## Exploring the Clumpiness Factor in FPS: A Dialog

### Below is a question and answer session between Dave Walters and Jim Arney.  Dave is the questioner and Jim provided the responses.  Thanks to Dave and Jim for making this dialog available.

1. How do you calculate clumpiness...the formula

The computation of the Clumpiness Index Method is described, using temporary sample plots systematically distributed across a stand.  Variance is computed using Crown Competition Factor (Krajicek etal, 1961) because it includes all trees.  Stand Density Index (Reineke, 1933) and Relative Density (Curtis, 1982) ignore zero-dbh class trees.

!----- Must be at least two plots for variance estimation

SSX = 0.0

SQX = 0.0

PS = 0.0

Do I = 1, MIN0(500,NP)

PS  = PS  + 1.0

SSX = SSX + SCCF(I)

SQX = SQX + SCCF(I)**2 ! Crown Competition Factor per plot

End Do

!----- Must be at least two plots for variance estimation

SEX = 0.0

If(PS.ge.2.0) Then

STX = SQX - SSX*SSX/PS

SEX = 0.0

If(STX.gt.0.0) SEX = SQRT(STX / (PS *(PS-1.)) )

EndIf

!-----

CVX = 0.0

CCF = SSX / PS

PINDX = 0.0

CLUMP = 0.9

If(CCF.gt.0.0 .and. SEX.gt.0.0) Then

CVX = 100. * SEX / CCF

PINDX = 4. * ATAN(CVX**2 / 100.) / 3.1415927 - 1.0

!               Based on spatial pattern index by Lefkovitch (1966)

If(PINDX.lt.0.0) Then

Clump = 0.90 + 0.10 * ABS(PINDX) ! Degree of uniformity

Else

Clump = 0.90 - 0.60 * PINDX**2   ! Degree of clumpiness

EndIf

Xclp = CCF/420.

If(Clump.lt.Xclp) Clump = Xclp ! Full Stocking constraint

If(Clump.lt.0.27) Clump = 0.27 ! No Stocking constraint

If(Clump.gt.0.99) Clump = 0.99

EndIf

!----------------------------------------------------------

2. Assuming clumpiness is related to (calculated in some fashion from) plot to plot variance, is it not affected by the size and intensity of the plots?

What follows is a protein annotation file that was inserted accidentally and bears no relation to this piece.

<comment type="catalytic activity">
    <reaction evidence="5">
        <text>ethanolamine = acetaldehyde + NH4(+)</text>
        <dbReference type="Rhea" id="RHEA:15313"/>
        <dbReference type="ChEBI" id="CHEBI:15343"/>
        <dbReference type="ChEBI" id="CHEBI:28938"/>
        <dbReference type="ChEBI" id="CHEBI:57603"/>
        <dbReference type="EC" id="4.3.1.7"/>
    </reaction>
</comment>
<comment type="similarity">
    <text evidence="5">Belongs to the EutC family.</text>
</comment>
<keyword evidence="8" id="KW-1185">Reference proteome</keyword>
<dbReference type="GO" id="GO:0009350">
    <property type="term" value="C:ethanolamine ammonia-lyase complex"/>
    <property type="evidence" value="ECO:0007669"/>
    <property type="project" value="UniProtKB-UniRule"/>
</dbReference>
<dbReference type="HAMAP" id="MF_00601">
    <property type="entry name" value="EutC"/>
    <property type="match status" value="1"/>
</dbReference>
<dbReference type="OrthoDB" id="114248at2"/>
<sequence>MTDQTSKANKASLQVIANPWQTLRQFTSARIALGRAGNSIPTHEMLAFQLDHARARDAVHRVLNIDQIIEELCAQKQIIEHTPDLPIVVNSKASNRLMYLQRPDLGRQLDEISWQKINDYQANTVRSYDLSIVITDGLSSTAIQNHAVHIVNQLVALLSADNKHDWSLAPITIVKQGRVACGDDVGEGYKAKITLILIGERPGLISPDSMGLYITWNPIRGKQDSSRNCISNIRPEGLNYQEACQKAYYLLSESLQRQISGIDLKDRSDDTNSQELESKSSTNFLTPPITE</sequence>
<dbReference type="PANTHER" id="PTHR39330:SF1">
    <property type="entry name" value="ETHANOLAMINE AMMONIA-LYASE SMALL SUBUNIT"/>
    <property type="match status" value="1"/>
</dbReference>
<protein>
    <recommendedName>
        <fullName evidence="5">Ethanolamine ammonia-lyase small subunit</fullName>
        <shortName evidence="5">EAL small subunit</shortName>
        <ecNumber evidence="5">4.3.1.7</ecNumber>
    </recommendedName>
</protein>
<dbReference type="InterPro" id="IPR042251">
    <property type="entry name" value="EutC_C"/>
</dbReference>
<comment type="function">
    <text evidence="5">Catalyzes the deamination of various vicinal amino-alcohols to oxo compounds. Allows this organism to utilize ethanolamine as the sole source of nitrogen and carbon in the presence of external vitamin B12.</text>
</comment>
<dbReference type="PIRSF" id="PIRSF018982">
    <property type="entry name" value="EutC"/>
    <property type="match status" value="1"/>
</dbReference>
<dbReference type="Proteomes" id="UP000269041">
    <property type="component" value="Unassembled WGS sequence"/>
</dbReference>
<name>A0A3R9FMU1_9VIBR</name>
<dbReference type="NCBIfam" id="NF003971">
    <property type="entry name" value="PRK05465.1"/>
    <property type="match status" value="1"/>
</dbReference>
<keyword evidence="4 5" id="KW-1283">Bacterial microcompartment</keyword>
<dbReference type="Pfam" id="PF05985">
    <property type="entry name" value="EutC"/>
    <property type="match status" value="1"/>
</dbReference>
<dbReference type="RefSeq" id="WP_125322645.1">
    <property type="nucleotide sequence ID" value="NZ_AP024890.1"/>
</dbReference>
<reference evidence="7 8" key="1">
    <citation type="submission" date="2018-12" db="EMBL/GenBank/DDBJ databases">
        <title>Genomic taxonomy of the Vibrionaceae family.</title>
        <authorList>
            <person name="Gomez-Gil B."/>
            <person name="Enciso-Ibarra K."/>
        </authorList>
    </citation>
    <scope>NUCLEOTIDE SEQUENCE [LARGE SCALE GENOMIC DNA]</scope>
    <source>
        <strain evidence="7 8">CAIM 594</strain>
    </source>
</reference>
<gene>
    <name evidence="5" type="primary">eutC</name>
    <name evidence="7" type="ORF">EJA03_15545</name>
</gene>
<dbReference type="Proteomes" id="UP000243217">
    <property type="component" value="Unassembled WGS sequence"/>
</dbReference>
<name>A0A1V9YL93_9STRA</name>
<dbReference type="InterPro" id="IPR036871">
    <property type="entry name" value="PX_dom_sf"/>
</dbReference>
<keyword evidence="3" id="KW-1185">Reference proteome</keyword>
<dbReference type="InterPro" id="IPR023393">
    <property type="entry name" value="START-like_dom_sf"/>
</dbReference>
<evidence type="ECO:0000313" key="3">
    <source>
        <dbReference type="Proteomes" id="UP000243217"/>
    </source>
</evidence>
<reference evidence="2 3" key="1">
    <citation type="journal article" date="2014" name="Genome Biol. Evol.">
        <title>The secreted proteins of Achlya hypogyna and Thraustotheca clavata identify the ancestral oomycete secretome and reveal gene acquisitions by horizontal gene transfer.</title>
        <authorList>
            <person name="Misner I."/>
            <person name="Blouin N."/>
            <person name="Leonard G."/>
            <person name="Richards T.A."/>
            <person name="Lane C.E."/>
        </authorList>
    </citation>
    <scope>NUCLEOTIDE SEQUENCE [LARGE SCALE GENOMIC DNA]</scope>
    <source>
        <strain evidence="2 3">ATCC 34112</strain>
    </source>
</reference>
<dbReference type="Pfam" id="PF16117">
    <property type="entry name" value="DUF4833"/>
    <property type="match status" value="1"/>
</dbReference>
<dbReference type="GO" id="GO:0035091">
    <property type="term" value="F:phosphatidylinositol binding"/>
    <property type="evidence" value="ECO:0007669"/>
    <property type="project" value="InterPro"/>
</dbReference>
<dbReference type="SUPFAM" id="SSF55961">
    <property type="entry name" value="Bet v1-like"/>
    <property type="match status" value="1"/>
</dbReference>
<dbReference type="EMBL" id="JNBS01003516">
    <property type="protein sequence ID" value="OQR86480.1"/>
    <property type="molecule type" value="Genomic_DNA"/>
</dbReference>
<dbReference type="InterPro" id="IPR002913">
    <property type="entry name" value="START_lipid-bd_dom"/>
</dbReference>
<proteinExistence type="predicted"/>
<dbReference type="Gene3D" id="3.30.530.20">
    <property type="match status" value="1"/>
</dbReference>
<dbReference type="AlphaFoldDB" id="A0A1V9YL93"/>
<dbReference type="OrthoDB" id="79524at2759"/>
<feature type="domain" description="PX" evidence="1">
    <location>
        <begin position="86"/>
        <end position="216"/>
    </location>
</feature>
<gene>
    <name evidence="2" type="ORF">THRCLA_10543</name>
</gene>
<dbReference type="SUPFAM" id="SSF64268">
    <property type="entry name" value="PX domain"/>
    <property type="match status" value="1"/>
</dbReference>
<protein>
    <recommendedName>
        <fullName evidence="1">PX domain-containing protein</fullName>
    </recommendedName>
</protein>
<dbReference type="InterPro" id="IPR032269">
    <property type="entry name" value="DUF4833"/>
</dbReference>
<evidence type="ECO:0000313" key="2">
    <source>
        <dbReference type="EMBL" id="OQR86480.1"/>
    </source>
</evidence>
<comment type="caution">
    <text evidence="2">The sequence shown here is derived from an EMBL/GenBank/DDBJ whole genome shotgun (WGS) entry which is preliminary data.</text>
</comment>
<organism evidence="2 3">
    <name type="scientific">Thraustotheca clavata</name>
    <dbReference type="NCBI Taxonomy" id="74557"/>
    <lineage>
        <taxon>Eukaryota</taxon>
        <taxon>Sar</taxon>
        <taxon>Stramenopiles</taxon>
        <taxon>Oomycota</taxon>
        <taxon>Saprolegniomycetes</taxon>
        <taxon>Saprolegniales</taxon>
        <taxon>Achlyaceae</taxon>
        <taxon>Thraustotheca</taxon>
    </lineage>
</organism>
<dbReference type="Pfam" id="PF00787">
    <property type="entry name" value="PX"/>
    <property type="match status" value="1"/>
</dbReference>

Yes, the plot size does have an impact.  Obviously, the larger the plot, then the more variance in stocking that is included in one plot causing a reduction in between plot variance and thus a clumpiness index indicating a more uniform spatial pattern.  We are after a reliable estimate of stocking at the plot center of each plot.  Therefore, the rule-of-thumb for prism sweeps that obtain an average of 5-9 sample trees is appropriate because it is achieving a reasonable plot size for the local condition of size and frequency of trees.  It is important to pick a plot size (or BAF) and stay with that size throughout the sampling of that stand (polygon).  We are after point-density estimates on a systematic grid across each stand.  The observed density at each point provides the information necessary to compute clumpiness accurately.  For this reason we use Crown Competition Factor estimates of density because all trees (not just greater than zero Dbh) contribute to competition density as compared to Stand Density Index or Curtis' Relative Density.  We developed the specific formulation by simulating sample grids over stem-mapped stands in all ages of natural and planted stands.  This would be a good topic for a Master of Science thesis in Biometrics at some University.